There are hundreds of tonic herbs.  We’re going to talk about five.

Pick Your Tonic!

I try not to be partisan when it comes to natural medicine.  Sure, I like natural medicine.  Natural medicine is what I do.  But that doesn’t mean I walk around proclaiming that all herbs are “good” and all drugs are “bad.”

Having said that, there’re some things that herbs can do, that mainstream medicine simply cannot.

Mainstream medicine focuses on disease.  It works to prevent, diagnose, treat and even cure disease.  But it does very little to enhance wellbeing in people who do not have a disease.  This is due largely to the mainstream treatment model, but also to the fact that mainstream medicine simply doesn’t have the tools.

Those tools are tonics. 

A tonic is any substance that enhances vigor and general wellbeing.  And natural medicine has them by the handful.  There are digestive tonics, and sleep tonics, mood tonics, and energy tonics.  (Probably everyone can benefit from taking a good tonic of some sort).

In this article, I’m going to talk about five of my favorite all-purpose vitality tonic herbs or substances.  Another time, I’ll talk about 5 favorite formulas.

In no particular order:

Low energy but can’t sit still?   Hyperactive mind in a tired body?  Can’t concentrate?  Or do you simply need an all body-mind-mood tune-up?  Schisandra Berry!

schizandra berries

Schisandra berries were traditionally used by Buddhist monks to help them sit through their long meditations and remain still, calm, and alert – fully “in the moment.”

In China, Schisandra is called Wu Wei Zi, or “5-flavored fruit,” which tells us a lot.  In Chinese medicine, the five flavors (sweet, salty, sour, bitter, savory) each correspond with one of the body’s five organ systems.  So, an herb that balances all five flavors will also balance the body and mind.

Modern science bears this out.  Schisandra is a useful liver tonic, supporting both the organ’s ability to withstand toxins, as well as its ability to filter toxins from the blood.  It’s a useful adrenal tonic, supporting both the glands themselves, as well as their ability to maintain energy throughout the day.  It’s useful for inflammation, both by reducing the inflammation itself (slightly), and mopping up some of the oxidative damage caused by inflammation.  It’s a brain tonic.  It increases brain dopamine, the neurotransmitter most directly involved in concentration, and feeling “in the moment.”  It calms without sedating.

All of which goes a long way towards explaining how this energizing herb can help meditators (and children!) sit still.

Get Winded Running Marathons (Or Climbing the Stairs)?  Need afternoon naps (but would prefer not to)?  Cordyceps Mushroom!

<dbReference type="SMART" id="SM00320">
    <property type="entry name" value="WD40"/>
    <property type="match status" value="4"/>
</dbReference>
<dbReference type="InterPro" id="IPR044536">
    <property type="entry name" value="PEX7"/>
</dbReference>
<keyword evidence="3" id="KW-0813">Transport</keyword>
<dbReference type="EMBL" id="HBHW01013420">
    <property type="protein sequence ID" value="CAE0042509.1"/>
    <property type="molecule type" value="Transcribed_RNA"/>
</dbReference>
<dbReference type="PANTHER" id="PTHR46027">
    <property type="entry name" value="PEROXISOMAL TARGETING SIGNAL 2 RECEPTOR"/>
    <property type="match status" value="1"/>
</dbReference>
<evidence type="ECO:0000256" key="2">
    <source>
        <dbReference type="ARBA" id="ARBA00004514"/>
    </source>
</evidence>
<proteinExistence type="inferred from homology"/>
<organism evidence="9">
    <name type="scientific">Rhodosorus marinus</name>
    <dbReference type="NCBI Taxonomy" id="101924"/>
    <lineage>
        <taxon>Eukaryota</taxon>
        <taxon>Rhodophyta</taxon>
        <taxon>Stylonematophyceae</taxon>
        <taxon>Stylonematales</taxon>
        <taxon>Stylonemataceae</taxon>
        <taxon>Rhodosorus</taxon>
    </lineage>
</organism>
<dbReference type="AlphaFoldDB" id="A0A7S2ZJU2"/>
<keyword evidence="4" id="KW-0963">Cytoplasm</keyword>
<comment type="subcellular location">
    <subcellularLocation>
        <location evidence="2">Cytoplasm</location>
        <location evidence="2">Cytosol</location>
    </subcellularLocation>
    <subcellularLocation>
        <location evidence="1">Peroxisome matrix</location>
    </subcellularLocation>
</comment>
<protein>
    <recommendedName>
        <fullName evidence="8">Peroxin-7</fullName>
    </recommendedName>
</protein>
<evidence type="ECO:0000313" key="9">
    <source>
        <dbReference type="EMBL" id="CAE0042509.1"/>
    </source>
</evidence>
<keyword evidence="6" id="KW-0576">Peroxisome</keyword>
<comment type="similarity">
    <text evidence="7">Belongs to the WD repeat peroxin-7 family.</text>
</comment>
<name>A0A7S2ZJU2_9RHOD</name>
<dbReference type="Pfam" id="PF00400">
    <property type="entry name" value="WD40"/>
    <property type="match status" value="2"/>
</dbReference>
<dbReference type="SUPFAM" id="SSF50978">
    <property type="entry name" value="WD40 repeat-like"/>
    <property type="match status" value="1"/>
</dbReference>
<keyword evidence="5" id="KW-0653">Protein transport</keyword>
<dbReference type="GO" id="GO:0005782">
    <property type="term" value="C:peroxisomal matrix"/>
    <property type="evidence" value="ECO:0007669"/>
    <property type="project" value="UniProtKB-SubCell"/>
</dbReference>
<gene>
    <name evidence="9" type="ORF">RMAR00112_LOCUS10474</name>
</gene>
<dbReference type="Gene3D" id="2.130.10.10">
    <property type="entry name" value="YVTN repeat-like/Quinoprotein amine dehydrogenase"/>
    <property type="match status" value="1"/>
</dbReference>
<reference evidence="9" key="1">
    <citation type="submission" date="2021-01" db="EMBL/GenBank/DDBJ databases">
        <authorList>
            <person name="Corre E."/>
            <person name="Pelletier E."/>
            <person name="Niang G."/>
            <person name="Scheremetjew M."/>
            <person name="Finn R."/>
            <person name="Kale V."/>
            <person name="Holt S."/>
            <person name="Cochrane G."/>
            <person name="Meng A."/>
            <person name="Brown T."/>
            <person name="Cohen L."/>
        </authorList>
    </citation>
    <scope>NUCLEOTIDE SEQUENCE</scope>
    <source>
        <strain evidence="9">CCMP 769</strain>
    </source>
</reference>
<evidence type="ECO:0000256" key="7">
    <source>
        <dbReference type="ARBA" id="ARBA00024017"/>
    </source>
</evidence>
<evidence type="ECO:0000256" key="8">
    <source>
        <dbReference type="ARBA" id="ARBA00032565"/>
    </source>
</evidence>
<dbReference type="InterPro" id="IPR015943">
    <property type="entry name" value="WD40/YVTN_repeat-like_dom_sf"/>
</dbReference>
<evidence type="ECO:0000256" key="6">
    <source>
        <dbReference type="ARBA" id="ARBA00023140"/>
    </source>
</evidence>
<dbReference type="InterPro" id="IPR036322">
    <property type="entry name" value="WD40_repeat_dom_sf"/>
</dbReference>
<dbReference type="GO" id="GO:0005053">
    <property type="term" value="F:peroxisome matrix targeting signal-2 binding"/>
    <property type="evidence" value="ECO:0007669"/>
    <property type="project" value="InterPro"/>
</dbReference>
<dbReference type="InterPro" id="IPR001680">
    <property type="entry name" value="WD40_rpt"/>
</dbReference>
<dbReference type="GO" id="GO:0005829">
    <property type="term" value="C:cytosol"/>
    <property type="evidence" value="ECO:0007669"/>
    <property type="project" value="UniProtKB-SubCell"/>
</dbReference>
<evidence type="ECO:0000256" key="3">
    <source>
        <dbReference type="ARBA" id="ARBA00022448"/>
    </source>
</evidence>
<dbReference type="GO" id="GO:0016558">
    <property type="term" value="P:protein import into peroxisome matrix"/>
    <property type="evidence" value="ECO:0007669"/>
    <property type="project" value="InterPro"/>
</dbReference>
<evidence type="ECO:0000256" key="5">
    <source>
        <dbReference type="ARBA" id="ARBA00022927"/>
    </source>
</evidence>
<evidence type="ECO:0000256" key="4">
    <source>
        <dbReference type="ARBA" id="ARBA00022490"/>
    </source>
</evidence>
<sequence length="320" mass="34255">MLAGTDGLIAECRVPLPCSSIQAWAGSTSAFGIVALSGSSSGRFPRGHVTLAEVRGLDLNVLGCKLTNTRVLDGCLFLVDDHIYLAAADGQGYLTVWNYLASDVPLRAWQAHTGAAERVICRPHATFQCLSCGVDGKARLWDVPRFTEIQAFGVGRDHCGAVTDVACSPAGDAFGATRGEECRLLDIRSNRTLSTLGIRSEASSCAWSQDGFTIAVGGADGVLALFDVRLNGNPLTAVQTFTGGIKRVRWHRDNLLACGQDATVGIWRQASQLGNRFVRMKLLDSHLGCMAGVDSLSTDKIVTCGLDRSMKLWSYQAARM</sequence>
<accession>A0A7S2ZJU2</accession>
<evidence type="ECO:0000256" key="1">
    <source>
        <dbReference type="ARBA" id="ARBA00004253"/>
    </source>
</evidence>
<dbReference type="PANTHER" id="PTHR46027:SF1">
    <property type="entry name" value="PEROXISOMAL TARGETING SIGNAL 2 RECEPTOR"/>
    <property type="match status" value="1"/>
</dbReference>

cordyceps culture

 Cordyceps is one of the most treasured and revered tonics in Tibetan medicine.  It’s a mushroom so rare in the wild, you can easily pay $5,000 a kilo for the stuff.  Luckily, in the last few decades people have figured out how to cultivate cordyceps on sawdust and soybeans.  The cultivated stuff still isn’t cheap, but it’s affordable[1].

Like most medicinal mushrooms, Cordyceps improves immune and liver function.  But what makes Cordyceps special is its effects on the lungs, where it increases the rate and efficiency of gas exchange (uptake of oxygen, release of CO2).  This is wonderful for anyone with any kind of pulmonary insufficiency, of course.  But even if your lungs are just fine, Cordyceps can build more stamina (even a feeling of ease) into all that running, climbing, swimming, and cycling.  It can even make it easier to stay awake.

So cordyceps isn’t just a tonic (yes, you can take tonic doses daily), and cordyceps can be used acutely, in higher doses.  Next time, an hour or so before you get on that bike or on that basketball court, take a reasonably hefty dose of Cordyceps[2].  You won’t feel that !ZING! you get from coffee.  You may not even feel different at all… until you realize you’re past the point you’d normally be winded… and you’re still doing fine.

Cordyceps works equally well for staying awake.  Whether you’re a college student pulling an all-nighter, or a middle-aged person trying to make it to midnight, take that same hefty dose an hour before you want to start feeling it.  Where it really shines as a tonic is for older folks who normally need an afternoon nap.  A moderate dose taken twice daily obviates that need – or at least makes it less urgent.

Stress taking it out of you?  Fine on Monday, but exhausted by Friday?  Burning the candle at both ends?  Adrenal fatigue taking its toll?  Does it take you longer than it should to recover (from illness, exercise, or fatigue)?  Try Ginseng(s)!

Rhodiola plant
Rhodiola Rosea used to be called “Arctic Ginseng.”

Until about a decade ago, we had herbs called “Siberian Ginseng,” “Arctic Ginseng,” “Indian Ginseng,” etc.  Then it became illegal to call anything “ginseng” that wasn’t actually ginseng.  So, we renamed the above three Eleuthero Root, Rhodiola, and Ashwagandha, respectively.

In my mind, they’re all still “ginsengs.”

What these herbs have in common (along with the true ginsengs) is they modulate hyperreactivity along the hypothalamic-pituitary-adrenocortical (HPA) axis.  Okay, what does that mean?  Basically, the HPA axis is a “thermostat” in the body that regulates, not temperature, but adrenal hormones.  When we’re relaxed, rested, and well-fed, the HPA “thermostat” sets our adrenal glands to low.  When we’re under stress, the HPA cranks the adrenal glands up to “high.”